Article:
Opinion

Walmart insulin is not an alternative to proper treatment

Now that people are finally speaking up about the unethical price gouging of insulin, people are becoming more aware of this crime against humanity.

This is a good thing, of course, but sometimes well-meaning but ill-informed people will chime in with, “But what about Walmart insulin?”

What about it?

It’s not a solution to the problem, for several reasons.

First of all, Walmart insulin is not the same as what diabetics are prescribed by their doctor. Everyone should be able to get the medication that they are prescribed, period.

Secondly, it’s outdated. “Walmart insulin” is human insulin, and diabetics have been using analog since the 1980s/’90s as the
standard of care.

Walmart insulin is created from a dated formula and does not function the same as Novolog or Humalog, the most common fastacting analog insulins prescribed.

When someone switches to human insulin, they’re often hit with random high and low blood sugars. Even if you go on a strict meal plan and eat at the same time every day (which is nearly impossible for anyone with adult responsibilities), it is still unpredictable.

If someone switches from their prescribed insulin to Walmart insulin, they should consult a doctor on how to deal with the random highs or lows and create a treatment plan to prevent as many as they can.

Additionally, it’s recommended they use a continue glucose monitor to get continuous glucose readings so they can deal with the high and low blood sugars. However, if someone can’t afford their prescribed insulin, they surely can’t afford a CGM or to be constantly seeing a doctor, which is as expensive or even more expensive than
the monthly cost of Novolog or Humalog (depending on your dosage).

They also wouldn’t be able to afford the hospital and possibly ambulance bill if they go into DKA or a low blood sugar-induced coma from unreliable insulin.

I’ve heard of people using Walmart insulin for their pets, and it works fine for dogs, but not for people. Humans should not be degraded into using an outdated medication that’s now only used for animals because they’re being exploited and can’t afford what they are supposed to.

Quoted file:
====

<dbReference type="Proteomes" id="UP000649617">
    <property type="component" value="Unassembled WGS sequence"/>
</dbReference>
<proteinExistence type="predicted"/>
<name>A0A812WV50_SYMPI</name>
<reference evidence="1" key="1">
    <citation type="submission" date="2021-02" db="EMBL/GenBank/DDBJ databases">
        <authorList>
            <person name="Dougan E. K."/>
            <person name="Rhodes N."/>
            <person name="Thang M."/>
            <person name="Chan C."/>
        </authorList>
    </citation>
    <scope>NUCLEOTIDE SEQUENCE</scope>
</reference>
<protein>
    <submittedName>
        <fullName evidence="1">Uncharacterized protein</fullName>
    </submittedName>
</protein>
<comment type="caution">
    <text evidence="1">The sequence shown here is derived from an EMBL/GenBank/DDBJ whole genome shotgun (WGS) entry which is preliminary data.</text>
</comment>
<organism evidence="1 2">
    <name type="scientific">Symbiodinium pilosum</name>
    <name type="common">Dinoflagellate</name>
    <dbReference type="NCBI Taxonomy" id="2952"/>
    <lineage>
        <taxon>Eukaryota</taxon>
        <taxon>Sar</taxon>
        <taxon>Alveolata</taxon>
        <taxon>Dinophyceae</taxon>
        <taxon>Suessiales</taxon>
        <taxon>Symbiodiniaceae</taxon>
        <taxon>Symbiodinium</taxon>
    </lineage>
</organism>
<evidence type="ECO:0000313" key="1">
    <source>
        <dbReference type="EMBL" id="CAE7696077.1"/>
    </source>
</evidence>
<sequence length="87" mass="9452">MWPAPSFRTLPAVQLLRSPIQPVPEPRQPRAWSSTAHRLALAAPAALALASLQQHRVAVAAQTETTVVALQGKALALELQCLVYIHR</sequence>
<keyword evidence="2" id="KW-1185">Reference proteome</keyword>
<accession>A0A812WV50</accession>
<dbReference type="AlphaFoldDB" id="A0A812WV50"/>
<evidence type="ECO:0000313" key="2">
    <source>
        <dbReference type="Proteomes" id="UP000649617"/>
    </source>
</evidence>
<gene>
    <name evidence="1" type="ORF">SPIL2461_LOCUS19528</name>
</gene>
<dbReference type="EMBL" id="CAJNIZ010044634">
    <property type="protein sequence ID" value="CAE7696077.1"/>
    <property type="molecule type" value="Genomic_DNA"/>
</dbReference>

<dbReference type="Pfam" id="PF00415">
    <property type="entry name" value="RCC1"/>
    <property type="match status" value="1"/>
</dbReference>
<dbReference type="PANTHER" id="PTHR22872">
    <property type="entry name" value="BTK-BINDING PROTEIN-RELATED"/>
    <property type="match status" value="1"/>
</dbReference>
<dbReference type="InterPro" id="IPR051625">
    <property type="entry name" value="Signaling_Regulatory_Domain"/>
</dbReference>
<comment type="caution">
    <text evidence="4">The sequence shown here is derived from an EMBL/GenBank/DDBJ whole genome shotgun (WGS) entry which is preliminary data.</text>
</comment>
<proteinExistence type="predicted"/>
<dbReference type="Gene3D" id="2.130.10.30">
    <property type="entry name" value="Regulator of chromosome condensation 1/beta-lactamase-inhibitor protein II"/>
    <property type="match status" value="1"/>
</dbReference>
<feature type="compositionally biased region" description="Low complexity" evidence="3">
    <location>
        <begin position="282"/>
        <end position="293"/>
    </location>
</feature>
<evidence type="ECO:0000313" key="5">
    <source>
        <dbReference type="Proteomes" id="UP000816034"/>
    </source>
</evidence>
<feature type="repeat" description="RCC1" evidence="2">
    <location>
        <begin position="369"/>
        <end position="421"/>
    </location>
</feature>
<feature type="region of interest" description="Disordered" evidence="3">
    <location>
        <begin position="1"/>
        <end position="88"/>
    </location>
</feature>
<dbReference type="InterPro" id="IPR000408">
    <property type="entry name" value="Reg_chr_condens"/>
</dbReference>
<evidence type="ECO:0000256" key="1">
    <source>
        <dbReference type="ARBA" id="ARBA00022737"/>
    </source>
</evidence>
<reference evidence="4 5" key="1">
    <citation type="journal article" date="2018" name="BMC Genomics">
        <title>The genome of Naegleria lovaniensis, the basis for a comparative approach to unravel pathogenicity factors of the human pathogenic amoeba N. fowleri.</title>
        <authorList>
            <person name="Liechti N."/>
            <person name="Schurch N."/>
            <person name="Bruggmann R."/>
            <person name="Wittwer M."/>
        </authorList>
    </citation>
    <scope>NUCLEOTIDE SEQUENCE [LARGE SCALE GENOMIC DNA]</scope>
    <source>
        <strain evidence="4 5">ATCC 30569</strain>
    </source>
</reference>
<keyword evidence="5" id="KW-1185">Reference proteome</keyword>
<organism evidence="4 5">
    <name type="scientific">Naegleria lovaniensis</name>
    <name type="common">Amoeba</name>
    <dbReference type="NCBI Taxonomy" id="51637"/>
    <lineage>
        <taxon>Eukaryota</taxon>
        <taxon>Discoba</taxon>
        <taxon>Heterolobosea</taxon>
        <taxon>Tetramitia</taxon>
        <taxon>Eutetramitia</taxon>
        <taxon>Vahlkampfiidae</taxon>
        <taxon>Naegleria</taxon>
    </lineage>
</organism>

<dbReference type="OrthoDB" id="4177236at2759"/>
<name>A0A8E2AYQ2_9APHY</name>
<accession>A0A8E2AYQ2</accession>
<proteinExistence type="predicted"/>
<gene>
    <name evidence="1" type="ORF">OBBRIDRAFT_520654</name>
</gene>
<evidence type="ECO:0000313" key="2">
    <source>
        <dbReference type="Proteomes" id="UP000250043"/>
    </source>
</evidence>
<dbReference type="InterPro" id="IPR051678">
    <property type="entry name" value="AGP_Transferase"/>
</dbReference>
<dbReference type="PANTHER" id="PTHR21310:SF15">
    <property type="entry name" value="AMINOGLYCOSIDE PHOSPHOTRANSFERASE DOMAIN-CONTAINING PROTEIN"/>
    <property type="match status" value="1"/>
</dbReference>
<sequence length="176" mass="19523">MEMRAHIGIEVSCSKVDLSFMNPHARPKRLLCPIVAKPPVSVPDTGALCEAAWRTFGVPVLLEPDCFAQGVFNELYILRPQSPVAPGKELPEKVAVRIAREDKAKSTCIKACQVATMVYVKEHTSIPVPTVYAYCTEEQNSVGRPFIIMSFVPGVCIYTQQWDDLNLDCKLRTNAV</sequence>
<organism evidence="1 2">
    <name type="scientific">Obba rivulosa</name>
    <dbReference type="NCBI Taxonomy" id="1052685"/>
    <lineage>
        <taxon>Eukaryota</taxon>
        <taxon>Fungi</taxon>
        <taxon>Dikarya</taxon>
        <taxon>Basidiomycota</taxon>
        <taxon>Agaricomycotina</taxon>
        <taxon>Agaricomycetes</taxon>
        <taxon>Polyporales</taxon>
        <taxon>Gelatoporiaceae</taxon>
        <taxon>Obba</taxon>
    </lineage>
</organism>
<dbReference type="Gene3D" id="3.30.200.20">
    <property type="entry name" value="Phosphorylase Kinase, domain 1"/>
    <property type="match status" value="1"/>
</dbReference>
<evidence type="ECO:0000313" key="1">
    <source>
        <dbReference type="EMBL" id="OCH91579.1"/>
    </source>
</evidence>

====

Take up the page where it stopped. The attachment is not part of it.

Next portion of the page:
Another problem is that people have died while using Walmart insulin as a replacement for the real deal, just as if they were rationing insulin or not taking it. It isn’t a safe or viable alternative.

Josh Wilkerson was a 27-year-old man from North Virginia who switched to Walmart insulin after aging off his parents’ insurance, according to The Washington Post.

He called his fiancé while working an overnight shift to pick up extra money. He said he felt ill and was going to take more insulin, and then suffered multiple strokes. When he went into a vegetative state, his blood sugar was 17 times a normal reading.

He was removed from a ventilator five days later.

In 2019, no doctor would ever prescribe Walmart insulin to a patient because it is outdated, ineffective and highly unsafe.

In the past, this type of insulin was the only option, but that’s not true anymore. Access to the medication that you are prescribed is a human right.

How many more people will have to die before someone takes action against pharmaceutical companies?

As many as 1 in 4 diabetics have had to ration insulin at some point due to finances. Countless people have died because of this.

The blood of every dead diabetic who would have lived had it not been for price gouged medications is on the hands of the pharmaceutical companies.

How many more people must suffer?

Maria Ranger

Reporter | Creative Writing | mcranger@svsu.edu
Maria Ranger

Categories: Opinion

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